A couple of years ago, he struck up a licensing agreement with the Ritz-Carlton and opened Blue in Grand Cayman, followed by DC’s Westend at the end of last year. Another bistro is planned for Philadelphia this year.
“Today chefs have to have restaurants everywhere,” he says. In other words, if a high-profile chef means to retain his reputation, he has to build an—no, he won’t say “empire.” Expand too much and a chef risks diminishing his name; that was the lesson of Todd English, with his 13 restaurants scattered across the country like a child’s toys in the living room.
From the kitchen, the bartender leads Ripert to the end of the bar, running interference like a handler leading a celebrity through a crowd. Heads swivel. His chef’s jacket is sharp and white and pressed, his chiseled features pop, his silvery hair is perfect. He exudes the glamorous unreality of a big-time politician or celebrity. The sommelier lights up as Ripert brushes past. “Our movie star!” he says.
The blonde beams: “Eric, such a pleasure to meet you.”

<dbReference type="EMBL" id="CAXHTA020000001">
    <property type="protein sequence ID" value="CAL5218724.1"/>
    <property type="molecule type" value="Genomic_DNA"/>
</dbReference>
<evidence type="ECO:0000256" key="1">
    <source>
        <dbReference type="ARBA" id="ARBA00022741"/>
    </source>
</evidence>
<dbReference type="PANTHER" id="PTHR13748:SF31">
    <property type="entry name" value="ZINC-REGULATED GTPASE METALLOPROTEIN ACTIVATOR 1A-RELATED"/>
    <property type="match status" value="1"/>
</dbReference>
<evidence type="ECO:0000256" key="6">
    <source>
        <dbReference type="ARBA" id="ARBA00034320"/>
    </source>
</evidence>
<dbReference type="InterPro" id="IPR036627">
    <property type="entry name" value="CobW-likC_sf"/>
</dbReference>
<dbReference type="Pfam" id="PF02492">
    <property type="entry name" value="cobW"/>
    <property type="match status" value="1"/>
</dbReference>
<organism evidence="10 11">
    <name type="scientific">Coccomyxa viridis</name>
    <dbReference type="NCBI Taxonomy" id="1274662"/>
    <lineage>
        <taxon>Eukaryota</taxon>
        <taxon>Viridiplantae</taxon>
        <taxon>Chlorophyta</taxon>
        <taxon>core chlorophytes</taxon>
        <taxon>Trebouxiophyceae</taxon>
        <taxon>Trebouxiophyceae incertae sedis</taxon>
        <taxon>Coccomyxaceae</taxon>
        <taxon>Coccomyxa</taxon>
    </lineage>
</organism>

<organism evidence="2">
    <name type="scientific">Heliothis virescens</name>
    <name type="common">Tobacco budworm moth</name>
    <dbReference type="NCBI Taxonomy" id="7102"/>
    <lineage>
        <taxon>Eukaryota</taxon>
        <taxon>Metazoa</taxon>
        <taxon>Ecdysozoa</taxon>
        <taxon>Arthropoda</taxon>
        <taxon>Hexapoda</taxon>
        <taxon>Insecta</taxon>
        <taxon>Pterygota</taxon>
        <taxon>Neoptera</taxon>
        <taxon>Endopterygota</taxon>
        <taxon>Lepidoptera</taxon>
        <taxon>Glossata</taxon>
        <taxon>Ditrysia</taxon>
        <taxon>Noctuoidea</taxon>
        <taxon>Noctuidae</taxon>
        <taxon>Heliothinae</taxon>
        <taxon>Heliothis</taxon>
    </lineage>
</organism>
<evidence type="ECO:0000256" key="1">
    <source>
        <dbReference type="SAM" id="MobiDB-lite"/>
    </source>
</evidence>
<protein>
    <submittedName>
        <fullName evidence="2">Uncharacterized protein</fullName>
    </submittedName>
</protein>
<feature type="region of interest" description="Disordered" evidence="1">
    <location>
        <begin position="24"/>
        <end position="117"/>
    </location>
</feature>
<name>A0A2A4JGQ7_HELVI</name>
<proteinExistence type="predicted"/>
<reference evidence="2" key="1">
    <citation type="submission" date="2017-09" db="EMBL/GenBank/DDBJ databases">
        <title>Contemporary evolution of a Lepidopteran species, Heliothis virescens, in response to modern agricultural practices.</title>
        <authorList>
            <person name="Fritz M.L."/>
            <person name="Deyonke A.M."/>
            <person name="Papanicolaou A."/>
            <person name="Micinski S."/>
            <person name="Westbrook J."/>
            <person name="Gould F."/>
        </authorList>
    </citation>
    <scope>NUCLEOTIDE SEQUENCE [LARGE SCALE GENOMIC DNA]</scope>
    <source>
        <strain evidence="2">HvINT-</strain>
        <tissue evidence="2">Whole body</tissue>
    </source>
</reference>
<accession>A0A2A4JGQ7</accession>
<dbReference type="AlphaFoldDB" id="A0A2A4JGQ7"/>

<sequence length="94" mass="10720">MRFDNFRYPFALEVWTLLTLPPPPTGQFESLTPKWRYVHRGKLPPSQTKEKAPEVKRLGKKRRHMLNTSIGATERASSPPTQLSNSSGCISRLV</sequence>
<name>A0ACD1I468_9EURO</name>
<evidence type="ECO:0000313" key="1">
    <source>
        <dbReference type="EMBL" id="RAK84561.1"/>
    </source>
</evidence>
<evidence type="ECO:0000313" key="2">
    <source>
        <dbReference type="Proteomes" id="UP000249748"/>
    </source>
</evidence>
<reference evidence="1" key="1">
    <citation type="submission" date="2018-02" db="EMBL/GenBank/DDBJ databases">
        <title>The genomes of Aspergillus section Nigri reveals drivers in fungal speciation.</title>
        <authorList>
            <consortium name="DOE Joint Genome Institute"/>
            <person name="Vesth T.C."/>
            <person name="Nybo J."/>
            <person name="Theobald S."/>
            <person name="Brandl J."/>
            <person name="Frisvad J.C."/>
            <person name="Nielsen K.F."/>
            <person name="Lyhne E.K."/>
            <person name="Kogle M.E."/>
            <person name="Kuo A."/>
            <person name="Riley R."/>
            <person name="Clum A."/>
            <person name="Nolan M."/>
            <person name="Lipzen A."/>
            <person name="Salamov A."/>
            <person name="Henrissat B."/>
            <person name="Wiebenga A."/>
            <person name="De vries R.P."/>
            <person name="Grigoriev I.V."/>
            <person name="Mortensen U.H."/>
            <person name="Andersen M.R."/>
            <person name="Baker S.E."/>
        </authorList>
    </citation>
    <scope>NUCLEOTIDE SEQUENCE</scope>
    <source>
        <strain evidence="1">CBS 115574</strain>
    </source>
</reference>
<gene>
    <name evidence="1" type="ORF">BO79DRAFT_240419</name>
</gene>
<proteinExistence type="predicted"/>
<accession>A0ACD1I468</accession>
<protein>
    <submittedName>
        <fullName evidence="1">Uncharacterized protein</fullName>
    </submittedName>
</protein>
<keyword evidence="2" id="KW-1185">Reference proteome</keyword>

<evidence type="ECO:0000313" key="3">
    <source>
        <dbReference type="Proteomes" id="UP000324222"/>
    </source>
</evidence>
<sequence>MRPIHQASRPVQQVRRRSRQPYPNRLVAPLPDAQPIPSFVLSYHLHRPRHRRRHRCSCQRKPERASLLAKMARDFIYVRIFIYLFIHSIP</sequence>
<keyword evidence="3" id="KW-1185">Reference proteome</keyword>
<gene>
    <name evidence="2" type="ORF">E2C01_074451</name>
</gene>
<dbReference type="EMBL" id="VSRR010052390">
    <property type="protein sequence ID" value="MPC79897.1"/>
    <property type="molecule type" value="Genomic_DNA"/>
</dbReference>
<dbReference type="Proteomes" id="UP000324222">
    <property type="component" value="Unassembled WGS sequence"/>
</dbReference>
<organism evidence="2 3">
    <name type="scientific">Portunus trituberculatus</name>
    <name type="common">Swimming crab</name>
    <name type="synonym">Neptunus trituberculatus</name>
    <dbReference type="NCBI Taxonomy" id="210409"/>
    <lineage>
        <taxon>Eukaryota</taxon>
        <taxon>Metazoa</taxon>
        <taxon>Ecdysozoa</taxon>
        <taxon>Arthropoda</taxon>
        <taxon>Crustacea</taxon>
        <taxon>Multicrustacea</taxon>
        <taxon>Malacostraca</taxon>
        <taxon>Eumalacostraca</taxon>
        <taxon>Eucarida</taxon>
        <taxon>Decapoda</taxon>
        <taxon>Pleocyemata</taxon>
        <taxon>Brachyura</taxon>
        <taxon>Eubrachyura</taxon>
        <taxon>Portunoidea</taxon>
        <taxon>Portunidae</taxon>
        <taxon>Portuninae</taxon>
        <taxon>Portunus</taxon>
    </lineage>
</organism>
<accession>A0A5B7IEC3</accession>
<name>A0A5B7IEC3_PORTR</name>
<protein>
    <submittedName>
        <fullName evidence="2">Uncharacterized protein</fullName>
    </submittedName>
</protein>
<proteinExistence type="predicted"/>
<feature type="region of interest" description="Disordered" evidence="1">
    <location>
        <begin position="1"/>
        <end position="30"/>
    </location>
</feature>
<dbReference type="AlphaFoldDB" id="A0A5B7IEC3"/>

He extends a hand: “Pleasure.”
It’s as if there’s an invisible spotlight shining down on them. The customers waiting to be seated, including a congressman and his wife, turn toward the end of the bar. The white chef’s jacket is like a mirror, picking up the soft light in the room and refracting it, making it brighter, whiter.
The man sitting to her left says: “Chef, Le Bernardin—best meal of my life.”
“Those little croque-monsieur things—ohhh!”
The man sitting to his left pipes up: “Hey, chef—you were great on Top Chef!”
The fan of the little croque-monsieur things is seized by an idea: “You need to get your own show, chef!”
Ripert considers this as if it had never occurred to him, as if celebrity were something new, as if he weren’t a three-star Michelin chef but an eager-eyed kitchen recruit. “Someday,” he says, “maybe.”